Back in 1992, then-deputy-editor Jean Jennings pronounced the Ford Explorer the winner for truck people and the Jeep Grand Cherokee the best for car people. Today, that situation is reversed. The Explorer has deftly moved with the market. Reborn as a FWD/AWD three-row crossover, it has become much more of a car -- which makes sense, because that's how people use it. The Jeep, though, has too great a sense of self to follow the vicissitudes of the market. It has to be a Jeep, after all, and -- despite missteps like the Compass and the Patriot -- that still means something. It could be that eventually the great majority of SUV buyers will no longer give a damn about the ability to go off-road, but a Grand Cherokee nonetheless will still provide that ability.
One could say that day is upon us already. If so, what keeps the Jeep from being irrelevant is that Chrysler engineers have done such a good job of building a vehicle that works well as a car, despite its off-road capability. The sacrifices a Jeep once demanded are finally gone. They were sacrifices we once were happy to make, because driving a Jeep was so cool; but then, like everything cool, it eventually became less cool, and we weren't as willing to put up with the lousy gas mileage, the unrefined powertrains, the poor ride quality, and the poor quality in general.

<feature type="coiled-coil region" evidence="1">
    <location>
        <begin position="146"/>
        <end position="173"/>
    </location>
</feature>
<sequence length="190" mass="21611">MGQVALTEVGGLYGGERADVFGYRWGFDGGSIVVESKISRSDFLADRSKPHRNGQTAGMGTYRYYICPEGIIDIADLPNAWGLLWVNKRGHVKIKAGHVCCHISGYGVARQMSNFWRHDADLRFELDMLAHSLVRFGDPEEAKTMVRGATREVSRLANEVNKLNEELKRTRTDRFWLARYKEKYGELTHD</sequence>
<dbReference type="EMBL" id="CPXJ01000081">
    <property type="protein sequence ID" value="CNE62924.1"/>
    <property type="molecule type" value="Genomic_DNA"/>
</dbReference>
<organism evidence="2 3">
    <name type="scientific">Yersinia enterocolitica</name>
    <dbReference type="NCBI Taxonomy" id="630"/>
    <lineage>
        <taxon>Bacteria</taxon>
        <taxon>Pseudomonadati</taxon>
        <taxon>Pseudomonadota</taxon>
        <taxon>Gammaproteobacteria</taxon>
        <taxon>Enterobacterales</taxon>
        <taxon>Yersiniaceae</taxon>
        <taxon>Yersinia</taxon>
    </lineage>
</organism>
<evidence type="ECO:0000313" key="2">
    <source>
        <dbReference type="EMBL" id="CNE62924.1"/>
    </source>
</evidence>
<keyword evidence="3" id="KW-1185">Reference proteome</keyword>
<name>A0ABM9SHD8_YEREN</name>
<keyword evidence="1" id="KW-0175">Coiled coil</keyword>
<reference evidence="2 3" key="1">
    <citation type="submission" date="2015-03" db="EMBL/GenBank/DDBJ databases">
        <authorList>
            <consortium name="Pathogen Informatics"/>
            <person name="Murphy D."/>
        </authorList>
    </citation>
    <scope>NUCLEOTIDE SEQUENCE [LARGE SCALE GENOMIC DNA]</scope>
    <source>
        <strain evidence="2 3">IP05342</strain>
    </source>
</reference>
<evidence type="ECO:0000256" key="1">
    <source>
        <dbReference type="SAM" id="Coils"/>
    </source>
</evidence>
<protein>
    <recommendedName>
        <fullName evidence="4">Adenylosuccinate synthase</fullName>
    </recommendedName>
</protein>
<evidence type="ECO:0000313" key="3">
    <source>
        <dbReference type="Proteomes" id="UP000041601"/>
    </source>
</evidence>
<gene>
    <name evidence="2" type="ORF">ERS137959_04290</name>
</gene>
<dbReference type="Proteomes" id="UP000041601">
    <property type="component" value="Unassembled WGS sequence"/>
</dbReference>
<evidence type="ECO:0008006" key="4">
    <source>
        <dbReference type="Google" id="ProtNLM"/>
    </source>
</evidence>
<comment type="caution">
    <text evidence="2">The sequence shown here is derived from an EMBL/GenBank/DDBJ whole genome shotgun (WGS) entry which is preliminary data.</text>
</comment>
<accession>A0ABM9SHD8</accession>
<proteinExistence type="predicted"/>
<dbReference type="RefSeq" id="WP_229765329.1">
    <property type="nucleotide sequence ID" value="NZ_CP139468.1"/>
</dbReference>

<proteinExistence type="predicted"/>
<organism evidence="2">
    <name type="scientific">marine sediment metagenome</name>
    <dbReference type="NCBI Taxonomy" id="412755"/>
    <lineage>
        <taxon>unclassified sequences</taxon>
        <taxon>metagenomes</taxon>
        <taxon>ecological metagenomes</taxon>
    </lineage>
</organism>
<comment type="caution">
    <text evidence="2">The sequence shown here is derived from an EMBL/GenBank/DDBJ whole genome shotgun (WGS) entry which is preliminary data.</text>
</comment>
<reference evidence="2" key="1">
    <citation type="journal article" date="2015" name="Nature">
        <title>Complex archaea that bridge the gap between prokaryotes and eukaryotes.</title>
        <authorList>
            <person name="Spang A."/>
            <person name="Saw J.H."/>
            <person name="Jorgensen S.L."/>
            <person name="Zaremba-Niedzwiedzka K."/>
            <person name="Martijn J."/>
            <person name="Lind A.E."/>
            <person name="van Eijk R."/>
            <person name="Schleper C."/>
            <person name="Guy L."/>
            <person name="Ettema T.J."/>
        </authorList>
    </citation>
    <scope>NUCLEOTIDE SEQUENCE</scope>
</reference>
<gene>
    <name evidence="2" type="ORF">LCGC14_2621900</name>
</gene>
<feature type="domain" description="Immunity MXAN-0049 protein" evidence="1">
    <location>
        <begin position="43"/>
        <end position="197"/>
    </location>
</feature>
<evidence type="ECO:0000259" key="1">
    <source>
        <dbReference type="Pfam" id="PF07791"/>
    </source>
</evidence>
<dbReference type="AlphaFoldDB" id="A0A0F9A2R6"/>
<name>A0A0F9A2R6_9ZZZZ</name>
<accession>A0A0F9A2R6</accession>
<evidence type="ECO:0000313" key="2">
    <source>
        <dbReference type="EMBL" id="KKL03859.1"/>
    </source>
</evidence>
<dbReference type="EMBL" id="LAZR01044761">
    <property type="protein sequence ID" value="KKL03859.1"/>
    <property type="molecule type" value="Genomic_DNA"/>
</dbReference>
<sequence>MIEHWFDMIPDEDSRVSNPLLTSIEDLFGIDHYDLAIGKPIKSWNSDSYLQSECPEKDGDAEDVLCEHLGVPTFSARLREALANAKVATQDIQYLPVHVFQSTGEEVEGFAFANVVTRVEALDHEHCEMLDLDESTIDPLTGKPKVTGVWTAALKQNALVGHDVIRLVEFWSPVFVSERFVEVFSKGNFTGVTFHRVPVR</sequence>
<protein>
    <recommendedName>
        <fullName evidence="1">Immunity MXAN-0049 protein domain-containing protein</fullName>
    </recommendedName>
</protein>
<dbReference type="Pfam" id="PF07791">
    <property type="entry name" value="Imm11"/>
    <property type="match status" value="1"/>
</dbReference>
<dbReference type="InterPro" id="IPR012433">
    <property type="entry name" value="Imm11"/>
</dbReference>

The Explorer is better attuned to real life, and it's comprehensively well executed in the way of most modern Fords. But the fact is, we preferred driving the Jeep -- it felt less mundane. Twenty years on, the romantic notions that originally popularized SUVs have largely dissipated, but out here in the iconic American West, where the landscape is like something out of a John Ford western, you realize that, in the Grand Cherokee at least, that romance isn't entirely gone.